The Opera browser is an essential addition for anyone with a DS. It's worth sorting out a wi-fi connection for.

To learn more about designing for the platform, I've built a Nintendo DS microsite. You can access it at www.sean.co.uk/nds. It includes my top 10 games for the platform, and customised versions of my Hangman and Misfit games which I'm quite proud of getting working so smoothly. There's also a portal I've made providing quick access to Google, a dictionary, a cartoon and a handful of other sites. Let me know (in the comments) if there are any other sites that you'd like to see added to the portal, and that work well on the DS. And if you've got a DS and Opera, let me know your thoughts on the mini-site. When I get time, I'll write about what I've learned about designing for the platform.

Labels: , , ,


Bookmark and Share
Permanent link for this post.

10 comments

100+ bands I've seen live

01 March 2007


On a discussion list I'm on, a few people were trying to compile a list of 100 bands they've seen live. I gave it a go as well. It brought back great memories. I recommend it to anyone. If you've not seen 100 bands yet, start your list now anyway. It's a real brainache doing it decades later.

I'm lucky to have seen my favourite bands so many times: My Life Story about fifteen times, Inspirals eight times, Jesus Jones five times, Black/CV about five times, Tanita Tikaram four times, Kenickie about five times, Prince four times, Pink Floyd twice (plus Gilmour twice, and Waters), Jean-Michel Jarre three times and Depeche Mode four times.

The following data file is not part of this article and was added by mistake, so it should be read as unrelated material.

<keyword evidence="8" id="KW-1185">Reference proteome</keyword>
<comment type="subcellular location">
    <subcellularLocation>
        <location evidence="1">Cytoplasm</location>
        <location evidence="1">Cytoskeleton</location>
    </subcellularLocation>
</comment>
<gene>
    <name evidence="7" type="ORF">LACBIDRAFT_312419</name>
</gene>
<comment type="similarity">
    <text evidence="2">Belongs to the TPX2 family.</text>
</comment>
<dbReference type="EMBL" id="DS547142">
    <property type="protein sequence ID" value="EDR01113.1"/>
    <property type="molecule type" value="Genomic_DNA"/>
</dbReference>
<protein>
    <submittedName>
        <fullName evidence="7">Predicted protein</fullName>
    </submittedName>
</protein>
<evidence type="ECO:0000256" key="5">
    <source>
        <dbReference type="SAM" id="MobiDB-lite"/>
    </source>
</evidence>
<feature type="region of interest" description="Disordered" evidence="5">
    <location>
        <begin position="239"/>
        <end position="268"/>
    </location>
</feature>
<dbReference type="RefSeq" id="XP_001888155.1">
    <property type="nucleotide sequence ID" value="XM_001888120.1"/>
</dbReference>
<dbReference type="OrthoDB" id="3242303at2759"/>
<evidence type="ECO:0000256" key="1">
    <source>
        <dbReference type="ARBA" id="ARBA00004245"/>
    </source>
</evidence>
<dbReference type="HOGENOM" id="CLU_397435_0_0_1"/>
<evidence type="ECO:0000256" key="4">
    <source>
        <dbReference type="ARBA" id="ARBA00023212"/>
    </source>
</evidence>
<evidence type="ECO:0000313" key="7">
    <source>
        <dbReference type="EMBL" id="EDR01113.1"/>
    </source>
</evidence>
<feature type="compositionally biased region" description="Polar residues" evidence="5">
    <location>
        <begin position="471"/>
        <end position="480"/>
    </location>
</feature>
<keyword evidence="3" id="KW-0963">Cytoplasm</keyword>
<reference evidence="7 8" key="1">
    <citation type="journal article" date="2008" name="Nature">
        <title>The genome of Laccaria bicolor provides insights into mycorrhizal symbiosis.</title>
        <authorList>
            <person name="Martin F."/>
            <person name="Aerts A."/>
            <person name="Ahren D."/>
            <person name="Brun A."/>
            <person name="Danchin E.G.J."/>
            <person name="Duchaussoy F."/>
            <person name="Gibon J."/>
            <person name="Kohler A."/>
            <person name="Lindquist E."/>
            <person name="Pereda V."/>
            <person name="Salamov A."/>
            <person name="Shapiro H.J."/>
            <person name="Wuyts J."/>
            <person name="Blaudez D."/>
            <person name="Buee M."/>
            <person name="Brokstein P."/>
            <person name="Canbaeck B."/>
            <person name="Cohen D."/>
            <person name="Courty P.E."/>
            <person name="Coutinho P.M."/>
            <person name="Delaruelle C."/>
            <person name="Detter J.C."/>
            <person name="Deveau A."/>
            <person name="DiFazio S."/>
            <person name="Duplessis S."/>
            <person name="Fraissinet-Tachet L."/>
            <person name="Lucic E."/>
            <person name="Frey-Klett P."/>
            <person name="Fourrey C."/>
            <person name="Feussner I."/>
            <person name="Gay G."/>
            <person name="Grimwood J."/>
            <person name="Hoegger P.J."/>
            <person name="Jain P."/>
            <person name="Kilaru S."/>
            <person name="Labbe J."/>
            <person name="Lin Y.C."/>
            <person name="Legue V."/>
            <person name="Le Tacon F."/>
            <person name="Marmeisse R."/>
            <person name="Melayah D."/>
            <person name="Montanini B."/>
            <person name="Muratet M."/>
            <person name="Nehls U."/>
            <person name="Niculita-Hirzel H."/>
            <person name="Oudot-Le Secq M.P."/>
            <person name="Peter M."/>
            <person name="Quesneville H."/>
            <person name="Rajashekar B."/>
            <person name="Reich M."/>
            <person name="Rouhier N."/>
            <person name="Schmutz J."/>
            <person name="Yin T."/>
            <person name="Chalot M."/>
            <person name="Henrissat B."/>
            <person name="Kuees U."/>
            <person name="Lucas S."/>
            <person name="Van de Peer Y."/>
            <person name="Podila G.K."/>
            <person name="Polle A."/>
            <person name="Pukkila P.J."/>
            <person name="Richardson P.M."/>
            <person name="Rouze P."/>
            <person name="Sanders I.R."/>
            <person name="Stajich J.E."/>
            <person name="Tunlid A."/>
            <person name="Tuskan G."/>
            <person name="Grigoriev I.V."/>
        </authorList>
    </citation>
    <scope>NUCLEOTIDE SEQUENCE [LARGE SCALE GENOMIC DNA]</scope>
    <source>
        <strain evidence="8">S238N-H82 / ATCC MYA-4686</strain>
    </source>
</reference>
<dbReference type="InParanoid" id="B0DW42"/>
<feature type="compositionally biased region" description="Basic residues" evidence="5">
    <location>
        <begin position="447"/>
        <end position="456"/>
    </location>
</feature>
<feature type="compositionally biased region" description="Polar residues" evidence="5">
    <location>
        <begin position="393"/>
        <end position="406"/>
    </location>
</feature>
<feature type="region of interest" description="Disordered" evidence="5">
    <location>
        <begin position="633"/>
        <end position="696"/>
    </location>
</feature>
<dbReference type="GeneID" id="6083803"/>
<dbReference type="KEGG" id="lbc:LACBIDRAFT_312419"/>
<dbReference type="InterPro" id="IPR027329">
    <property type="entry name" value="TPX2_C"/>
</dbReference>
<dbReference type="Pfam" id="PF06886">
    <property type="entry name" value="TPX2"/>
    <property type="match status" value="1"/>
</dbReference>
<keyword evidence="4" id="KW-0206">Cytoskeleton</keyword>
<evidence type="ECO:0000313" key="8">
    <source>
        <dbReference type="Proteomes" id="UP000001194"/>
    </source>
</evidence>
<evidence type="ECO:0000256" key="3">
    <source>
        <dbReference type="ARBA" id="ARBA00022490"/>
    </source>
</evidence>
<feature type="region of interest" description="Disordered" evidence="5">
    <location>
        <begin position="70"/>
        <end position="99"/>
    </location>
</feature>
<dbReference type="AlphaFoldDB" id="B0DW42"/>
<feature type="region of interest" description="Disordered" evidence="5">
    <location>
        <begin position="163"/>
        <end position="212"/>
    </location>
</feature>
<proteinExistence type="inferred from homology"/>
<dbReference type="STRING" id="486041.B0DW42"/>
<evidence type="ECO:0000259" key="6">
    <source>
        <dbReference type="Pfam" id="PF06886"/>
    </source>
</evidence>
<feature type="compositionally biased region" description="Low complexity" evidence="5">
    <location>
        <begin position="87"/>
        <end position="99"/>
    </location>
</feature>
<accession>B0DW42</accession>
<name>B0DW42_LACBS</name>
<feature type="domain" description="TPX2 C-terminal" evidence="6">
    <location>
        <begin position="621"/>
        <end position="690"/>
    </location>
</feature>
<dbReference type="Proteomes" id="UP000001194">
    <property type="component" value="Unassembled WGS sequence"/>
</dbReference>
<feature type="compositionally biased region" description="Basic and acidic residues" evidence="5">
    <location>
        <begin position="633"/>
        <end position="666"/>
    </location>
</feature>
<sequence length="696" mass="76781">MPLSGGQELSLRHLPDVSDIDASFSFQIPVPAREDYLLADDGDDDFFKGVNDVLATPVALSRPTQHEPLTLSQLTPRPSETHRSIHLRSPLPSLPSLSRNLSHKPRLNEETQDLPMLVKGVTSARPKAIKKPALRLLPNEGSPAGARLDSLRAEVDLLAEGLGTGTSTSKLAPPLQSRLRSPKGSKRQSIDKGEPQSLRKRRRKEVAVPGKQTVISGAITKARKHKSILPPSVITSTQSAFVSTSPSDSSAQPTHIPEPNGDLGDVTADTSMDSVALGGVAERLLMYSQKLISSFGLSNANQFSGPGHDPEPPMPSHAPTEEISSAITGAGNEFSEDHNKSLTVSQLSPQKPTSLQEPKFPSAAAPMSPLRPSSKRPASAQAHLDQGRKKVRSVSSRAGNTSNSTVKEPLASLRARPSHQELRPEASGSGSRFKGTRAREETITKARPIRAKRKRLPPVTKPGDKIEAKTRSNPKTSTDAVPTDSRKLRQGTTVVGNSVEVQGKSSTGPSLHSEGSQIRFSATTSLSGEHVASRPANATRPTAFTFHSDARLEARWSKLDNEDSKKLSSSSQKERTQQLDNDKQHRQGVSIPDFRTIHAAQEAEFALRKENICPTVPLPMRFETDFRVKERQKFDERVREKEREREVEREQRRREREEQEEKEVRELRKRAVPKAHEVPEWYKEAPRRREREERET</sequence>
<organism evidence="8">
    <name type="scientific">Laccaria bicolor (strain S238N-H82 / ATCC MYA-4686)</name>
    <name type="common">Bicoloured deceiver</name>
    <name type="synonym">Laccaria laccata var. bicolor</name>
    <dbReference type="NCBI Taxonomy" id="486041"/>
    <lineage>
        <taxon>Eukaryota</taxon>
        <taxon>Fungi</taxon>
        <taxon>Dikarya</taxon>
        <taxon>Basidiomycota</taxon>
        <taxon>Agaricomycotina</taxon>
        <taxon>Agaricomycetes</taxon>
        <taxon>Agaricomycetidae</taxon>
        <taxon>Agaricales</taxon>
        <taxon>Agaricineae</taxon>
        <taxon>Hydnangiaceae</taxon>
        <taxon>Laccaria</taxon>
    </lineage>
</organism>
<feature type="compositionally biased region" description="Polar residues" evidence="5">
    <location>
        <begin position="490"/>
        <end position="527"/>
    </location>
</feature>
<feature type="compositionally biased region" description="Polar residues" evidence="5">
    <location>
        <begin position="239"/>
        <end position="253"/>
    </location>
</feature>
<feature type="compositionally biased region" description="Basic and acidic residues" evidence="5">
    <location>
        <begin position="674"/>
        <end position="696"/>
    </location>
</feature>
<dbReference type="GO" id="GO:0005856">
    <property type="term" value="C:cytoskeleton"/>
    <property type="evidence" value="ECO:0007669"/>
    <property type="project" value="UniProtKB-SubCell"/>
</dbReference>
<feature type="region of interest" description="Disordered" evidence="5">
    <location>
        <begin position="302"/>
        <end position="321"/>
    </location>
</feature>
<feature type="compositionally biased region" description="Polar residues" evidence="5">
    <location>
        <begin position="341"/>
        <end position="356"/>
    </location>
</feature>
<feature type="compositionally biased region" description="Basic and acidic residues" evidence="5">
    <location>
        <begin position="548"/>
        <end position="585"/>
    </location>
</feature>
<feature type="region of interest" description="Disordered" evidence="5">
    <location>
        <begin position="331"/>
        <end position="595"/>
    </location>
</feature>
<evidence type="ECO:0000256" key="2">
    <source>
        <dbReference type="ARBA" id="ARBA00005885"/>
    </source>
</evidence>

My list of bands runs to 132 now, and since I'm working from memory and whatever CDs I've got here, I'm probably missing loads of support acts. There's one that had the happiest drummer in the world, who completely outclassed everyone else on the stage. Never knew the band name, but I can still picture his smiley face.

My first gig was Jarre in Docklands in 1988, which was 19 years ago now. That means I've seen a new band (ie, one I hadn't previously seen) on average every seven weeks for the last 18 years.
Here's the list in alphabetical order, running down the screen in columns.

  • 10cc
  • ABC
  • Afro DZ Ak
  • Aimee Mann
  • Alanis Morissette
  • Altered Images
  • Amy Wadge
  • Animals
  • Art of Noise
  • Australian Pink Floyd
  • Babybird
  • Back in the Day
  • Bananarama
  • Bandorians
  • Beastie Boys
  • The Beat
  • Belinda Carlisle
  • Belle and Sebastian
  • Ben Folds
  • Bend the Triangle
  • Beverley Knight
  • Bikini Beach Band
  • Billy Bragg
  • Billy Ocean
  • Bjorn Again
  • Black/Colin Vearncombe
  • Black Cherry Jam